Surah 114 An-Naas menggambarkan tentang manusia (sesuai nama surah) yang:
- memiliki Rabb, Malik (Raja), dan Ilah,
- selalu menghadapi kejahatan melalui bisikan yang masuk ke dalam “dada” yang dibawa oleh jinn dan sesama manusia.
Cara agar manusia terhindar dari kejahatan bisikan adalah dengan memohon perlindungan dari Rabb, Maalik, dan Ilah manusia.
Kejahatan dasar yang mengancam manusia bukan sesuatu yang terlihat/tampak melainkan yang terdengar. Bahaya sebenarnya bukan apa yang kita lihat melainkan apa yang kita dengar; suara apa/siapa yang kita dengar (baca:patuhi, ikuti)?
Akar kejahatan adalah “suara”…
Suara yang datang dari jin dan manusia yang buruk/jahat adalah akar dari kejahatan.
Al-Waswaas. “Pembisik” atau suara diri yang memasukkan ide, pikiran jahat/buruk dari tempat yang tidak terlihat atau tidak disadari
Bagaimana cara menghadapi atau melawan bisikan kejahatan dari syaitan jin dan manusia?
Part of the difficulty in translating the Qu’an is the presence of huge number of difficult and archaic words with a wide range of contextual meanings. To illustrate the problem this versatility poses to translators, consider the words Al-waswas (الوسواس ) and yuwaswis(يوسوس ), derived from the root verb waswasa ) وسوس ) and translated respectively as ‘the whisper’ and ‘whispereth’ in Pickhall’s and most other English versions of the Qur’an ‘from the evil of the sneaking whisperer who whispereth in the hearts of mankind من شر الوسواس الخنّاس الّذي يوسوس في صدور النّاس (124-4-5). Considering the root وسوس by the monolingual dictionary , المحيط the definition of the root verb وسوس is as follows:
- of the devil-to talk evil words to someone
- of the self (نفس ) to talk evil to oneself
- of a man-to talk repetitively in secret
The noun al-waswas and the gerund waswasa are also listed under the same entry:
- al-waswas-name of the devil
- whispering sounds of hunting dogs
- the clank of jewelry or light metal
- Every evil thought that comes to the heart
As the above definition reveals, the verb وسوس is etymologically a mimetic term associated with the clank of jewelry or light metal. Like tick-tack and choo-choo in English. The duplicate syllabic structure of waswasa comes close to being a direct transcription of the repetitive voice of its common referent ‘Satan.’ Such repetitiveness adds semantic intensification to the basic iconicity of the word. The synonyms offered in more bilingual dictionaries to the word waswasa include to whisper, to suggest, and to promote evil thoughts. Although waswas is a closely associated with Satan and the inner self (nafs) wherein the devil is assumed to reside, the meaning of the verb is usually extended to include any secretive incitement to evil or sin. Given the Arabic definition above, the English verb ‘to whisper’ lacks three essential components that are integral to the Arabic verb, namely (+ satan + negative + sound)
It is important to realize that the process of waswasa is restricted to Satan in the Arabic language system, and cannot have a positive sense. Even when the grammatical subjects are human agents, they are meant to be assuming the role of the devil (Shaytan). Thus, the Arabic word “waswasa’ and the noun Shaytan collocate like the pairs dog-bark or cat-purrs. The English verb “whisper’ on the other hand has a positive sense component derived from its association with the rustle of leaves, wind, and soft agreeable sounds (Leeman 662)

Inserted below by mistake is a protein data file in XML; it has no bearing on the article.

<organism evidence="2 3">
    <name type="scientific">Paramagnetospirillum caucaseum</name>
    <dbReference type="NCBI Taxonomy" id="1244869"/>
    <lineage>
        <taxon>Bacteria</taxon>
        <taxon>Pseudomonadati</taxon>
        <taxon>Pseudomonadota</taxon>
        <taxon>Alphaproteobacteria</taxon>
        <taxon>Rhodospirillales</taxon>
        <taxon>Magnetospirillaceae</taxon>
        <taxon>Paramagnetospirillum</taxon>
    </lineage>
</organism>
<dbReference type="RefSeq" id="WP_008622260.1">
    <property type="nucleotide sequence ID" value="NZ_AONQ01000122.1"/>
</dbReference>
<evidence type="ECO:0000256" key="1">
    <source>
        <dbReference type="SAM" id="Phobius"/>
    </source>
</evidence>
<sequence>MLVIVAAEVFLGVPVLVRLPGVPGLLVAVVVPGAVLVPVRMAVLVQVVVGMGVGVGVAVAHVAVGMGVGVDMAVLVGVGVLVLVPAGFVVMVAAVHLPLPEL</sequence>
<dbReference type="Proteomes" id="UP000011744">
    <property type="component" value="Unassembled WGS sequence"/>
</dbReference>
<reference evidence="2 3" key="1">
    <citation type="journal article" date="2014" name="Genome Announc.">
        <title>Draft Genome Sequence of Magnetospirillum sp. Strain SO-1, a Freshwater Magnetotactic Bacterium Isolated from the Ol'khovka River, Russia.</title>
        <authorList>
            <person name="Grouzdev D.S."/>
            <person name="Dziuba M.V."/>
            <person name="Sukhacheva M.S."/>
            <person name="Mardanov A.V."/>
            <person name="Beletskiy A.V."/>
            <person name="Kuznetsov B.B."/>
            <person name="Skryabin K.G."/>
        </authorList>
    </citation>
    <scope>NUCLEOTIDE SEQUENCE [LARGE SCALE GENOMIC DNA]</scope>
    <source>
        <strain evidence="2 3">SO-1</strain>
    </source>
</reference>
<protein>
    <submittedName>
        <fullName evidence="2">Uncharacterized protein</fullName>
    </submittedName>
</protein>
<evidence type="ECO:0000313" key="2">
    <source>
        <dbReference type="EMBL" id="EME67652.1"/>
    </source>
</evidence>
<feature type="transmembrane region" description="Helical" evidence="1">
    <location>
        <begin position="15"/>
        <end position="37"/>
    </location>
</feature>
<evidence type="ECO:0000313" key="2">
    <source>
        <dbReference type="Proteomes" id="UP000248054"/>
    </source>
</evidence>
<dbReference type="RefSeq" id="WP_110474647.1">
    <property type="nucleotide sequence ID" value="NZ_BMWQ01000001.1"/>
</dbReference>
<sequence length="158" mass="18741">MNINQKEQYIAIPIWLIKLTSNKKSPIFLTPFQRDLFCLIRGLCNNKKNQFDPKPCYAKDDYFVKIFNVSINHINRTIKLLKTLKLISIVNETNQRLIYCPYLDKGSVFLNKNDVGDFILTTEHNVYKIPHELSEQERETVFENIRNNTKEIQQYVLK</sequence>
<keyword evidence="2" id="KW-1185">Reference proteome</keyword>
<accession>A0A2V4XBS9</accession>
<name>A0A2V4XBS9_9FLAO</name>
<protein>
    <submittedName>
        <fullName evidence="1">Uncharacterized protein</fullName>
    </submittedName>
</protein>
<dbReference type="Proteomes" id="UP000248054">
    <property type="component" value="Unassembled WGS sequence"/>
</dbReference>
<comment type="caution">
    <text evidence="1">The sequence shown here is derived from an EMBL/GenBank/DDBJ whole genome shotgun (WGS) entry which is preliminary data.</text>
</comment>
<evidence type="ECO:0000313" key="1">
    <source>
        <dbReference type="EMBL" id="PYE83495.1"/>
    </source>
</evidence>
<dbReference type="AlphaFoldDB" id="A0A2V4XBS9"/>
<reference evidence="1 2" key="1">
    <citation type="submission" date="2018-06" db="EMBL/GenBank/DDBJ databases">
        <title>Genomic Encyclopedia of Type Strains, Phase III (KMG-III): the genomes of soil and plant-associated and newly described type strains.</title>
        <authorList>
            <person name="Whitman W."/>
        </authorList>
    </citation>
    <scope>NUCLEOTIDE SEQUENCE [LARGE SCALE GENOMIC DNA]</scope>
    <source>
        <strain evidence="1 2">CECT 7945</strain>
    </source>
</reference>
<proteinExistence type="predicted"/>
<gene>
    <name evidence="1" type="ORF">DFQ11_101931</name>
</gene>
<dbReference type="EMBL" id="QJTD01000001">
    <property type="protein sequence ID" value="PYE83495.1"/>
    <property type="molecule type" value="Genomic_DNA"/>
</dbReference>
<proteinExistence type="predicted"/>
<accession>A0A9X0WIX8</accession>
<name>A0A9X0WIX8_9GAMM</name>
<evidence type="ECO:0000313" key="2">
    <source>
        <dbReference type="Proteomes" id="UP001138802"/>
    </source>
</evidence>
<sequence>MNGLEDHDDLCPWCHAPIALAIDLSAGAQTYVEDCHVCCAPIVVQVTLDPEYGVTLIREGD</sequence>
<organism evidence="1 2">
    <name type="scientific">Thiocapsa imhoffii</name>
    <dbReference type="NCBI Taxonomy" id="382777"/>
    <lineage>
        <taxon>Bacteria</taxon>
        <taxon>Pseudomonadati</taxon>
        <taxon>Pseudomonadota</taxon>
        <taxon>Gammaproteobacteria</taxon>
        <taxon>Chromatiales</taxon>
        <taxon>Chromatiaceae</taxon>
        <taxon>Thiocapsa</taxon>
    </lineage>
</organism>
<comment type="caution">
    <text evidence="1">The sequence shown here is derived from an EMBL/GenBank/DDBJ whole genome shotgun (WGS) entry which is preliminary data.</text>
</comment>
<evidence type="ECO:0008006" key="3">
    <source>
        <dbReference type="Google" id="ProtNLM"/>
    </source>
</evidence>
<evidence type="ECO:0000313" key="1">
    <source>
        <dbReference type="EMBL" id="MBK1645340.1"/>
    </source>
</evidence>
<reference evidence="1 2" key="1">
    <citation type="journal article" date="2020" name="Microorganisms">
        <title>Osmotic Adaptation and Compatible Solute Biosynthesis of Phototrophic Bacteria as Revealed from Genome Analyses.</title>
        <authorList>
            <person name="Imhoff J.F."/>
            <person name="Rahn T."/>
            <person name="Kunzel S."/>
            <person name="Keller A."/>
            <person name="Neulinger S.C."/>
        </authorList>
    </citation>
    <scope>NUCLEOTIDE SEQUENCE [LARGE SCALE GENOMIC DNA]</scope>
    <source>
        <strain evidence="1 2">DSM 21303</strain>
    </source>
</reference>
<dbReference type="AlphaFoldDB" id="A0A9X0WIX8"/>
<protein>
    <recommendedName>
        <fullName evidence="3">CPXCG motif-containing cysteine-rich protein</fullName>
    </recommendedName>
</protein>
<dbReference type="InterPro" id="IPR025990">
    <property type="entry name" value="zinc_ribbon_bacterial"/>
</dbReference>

It is also significant to note that the theory of one-to-one translation failed because the common one-to-one word for ‘whisper’ in Arabic is washwasha وشوش and not waswasa. In addition, one must keep in mind that ‘whispering’ denotes some measure of soft or low-frequency sounds which make the word incompatible with the mute internal speech of waswasa. In an attempt to compensate for the loss of the crucial (+Satan) encapsulated in waswasa, Pickthall (1969) inserted the word ‘sneaking’, thus hoping to convey some of the negativeness of the Arabic original while Ali (1983) chose to insert the adjective ‘evil’ in brackets after the verb
There are probably a number of reasons for Pickthall’s and Ali’s translations of waswasa as ‘whisper.’ Foremost among them is the fact that washwasha andwaswasa are semantically and phonologically similar: both are words that are low in frequency and high in sussuration. They are also intrinsically iconic. Yet they are not used interchangeably in Arabic. This translation may have been readily accepted since there appears to be no exact one-to-one equivalent in the English lexicon.
Arabic lexical terms, however, are not always translation-resistant. Rather, at times translation requires deep knowledge of the denotational and referential system in Arabic as well as in English. For example, English has alternatives to the word waswasa in Arabic. One can find the verbs ‘tempt’ and ‘hiss’ as possible equivalents to waswasa. The verb ‘tempt,’ however, has a syntactic limitations because it cannot be used in conjunction with the prepositional phrase of direction (in the hearts of people). On a lesser scale, it also lacks the /s/ sound and it is not used as an iconic for Satan. Hence, it loses a basic functional and aesthetic factor. Since the /s/ embedded within the word, waswasa is actually an icon of the mute but internally ringing and reverberating incitements of the devil.
A more adequate equivalent for the Arabic verb waswasa may be the English word /hiss/ which is loaded with /+ s/ and (+iconic) components, in addition to its strong collocation with ‘snakes’ and ‘serpents’ which in turn are figuratively collocated with Satan. The employment of this verb surely saves the aesthetic value of the Arabic text. [http://translationjournal.net/journal/40quran.htm]